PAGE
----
After stumbling earlier this year, emerging market currency exchange traded funds have erased their losses, with traders jumping on cheap valuations and anticipating improved economic conditions in developing countries.
“Emerging FX is showing most impressive resilience,” Manik Narain, a strategist at UBS, said in a BusinessReport article. “There are a number of cross-currents at play here – hopes of Chinese stimulus, better EM current account data and possibly better valuations. The price action suggests a lot of investors are taking the view EM has already adjusted a lot and repriced enough.”
The broad WisdomTree Emerging Currency Fund (CEW) is now only down 0.25% so far this year after rallying 3.5% since the February 3 low.
CEW includes an equal-weight exposure to a group of currencies from emerging countries, including Indonesia, Turkey, Brazil, India, South Africa, Mexico, Colombia, Poland, Thailand, Malaysia, South Korea, Philippines, Chile, Russia and China.
Emerging market currencies are holding near multi-week highs.
Most emerging market currencies have turned around from the February 3 low. For instance, the Indonesia rupiah has appreciated 7% against the U.S. dollar, the Brazilian real has gained 7.4%, the Indian rupee is up 4.4% , the South African rand is 6.5% higher and the Mexican peso increased 3.5%.
Foreign investment flows into some markets, including Indonesia and India, has helped strengthen their respective currencies – foreign investors would drive up the demand for the local currency as they enter the local stock markets. [Rupee ETFs Strengthen as Foreign Investors Return to India]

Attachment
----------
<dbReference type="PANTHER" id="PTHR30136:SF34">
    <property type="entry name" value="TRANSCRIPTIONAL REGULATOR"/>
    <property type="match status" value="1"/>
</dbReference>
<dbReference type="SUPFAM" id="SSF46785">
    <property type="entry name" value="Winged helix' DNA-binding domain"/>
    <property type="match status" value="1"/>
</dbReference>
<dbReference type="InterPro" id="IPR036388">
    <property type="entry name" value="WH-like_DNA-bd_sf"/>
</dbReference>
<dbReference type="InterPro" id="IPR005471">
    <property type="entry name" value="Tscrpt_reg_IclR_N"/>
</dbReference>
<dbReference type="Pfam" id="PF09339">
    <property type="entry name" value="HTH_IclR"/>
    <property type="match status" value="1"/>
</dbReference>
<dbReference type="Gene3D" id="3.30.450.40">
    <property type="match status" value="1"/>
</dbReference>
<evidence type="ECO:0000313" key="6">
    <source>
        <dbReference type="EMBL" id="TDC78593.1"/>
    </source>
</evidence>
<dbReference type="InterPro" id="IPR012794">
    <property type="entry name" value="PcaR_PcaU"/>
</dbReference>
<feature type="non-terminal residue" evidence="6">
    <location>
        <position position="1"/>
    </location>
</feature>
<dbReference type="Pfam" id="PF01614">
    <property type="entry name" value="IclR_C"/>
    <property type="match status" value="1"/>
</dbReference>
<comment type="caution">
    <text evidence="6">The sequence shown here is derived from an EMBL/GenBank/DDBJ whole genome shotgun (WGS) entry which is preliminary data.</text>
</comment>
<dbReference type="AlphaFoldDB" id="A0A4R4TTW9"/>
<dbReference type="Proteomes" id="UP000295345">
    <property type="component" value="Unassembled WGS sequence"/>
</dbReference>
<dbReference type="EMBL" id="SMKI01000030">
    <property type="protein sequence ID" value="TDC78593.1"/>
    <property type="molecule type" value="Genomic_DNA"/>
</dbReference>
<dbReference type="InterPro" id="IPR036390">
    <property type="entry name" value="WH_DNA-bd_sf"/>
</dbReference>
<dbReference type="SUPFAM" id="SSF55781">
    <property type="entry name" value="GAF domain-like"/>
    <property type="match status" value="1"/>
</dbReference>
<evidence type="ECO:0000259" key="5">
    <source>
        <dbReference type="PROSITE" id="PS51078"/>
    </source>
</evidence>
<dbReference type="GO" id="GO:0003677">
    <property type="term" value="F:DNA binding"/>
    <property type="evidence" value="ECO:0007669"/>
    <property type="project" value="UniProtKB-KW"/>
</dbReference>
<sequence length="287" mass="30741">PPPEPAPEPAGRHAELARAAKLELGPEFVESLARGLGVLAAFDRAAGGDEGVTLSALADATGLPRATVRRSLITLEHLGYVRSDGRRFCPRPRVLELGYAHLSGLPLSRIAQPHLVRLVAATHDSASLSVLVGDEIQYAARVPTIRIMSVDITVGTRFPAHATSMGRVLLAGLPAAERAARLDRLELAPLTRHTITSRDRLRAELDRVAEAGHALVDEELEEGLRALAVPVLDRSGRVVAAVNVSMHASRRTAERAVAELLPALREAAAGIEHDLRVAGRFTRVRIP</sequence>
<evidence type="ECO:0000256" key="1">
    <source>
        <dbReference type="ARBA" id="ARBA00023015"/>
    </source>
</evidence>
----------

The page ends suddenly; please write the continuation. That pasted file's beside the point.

Additionally, some central banks in the emerging markets hiked interest rates to combat rising inflation. For example, Brazil raised the benchmark lending rate to 10.75%. [Warming Up to Brazilian Bonds With ETFs]
Other countries are seeing their current accounts improve – a heavy deficit typically shows imports outpacing exports, which means the countries are demanding more foreign currency-denominated goods.
WisdomTree Emerging Currency Fund
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Max Chen contributed to this article.
The opinions and forecasts expressed herein are solely those of Tom Lydon, and may not actually come to pass. Information on this site should not be used or construed as an offer to sell, a solicitation of an offer to buy, or a recommendation for any product.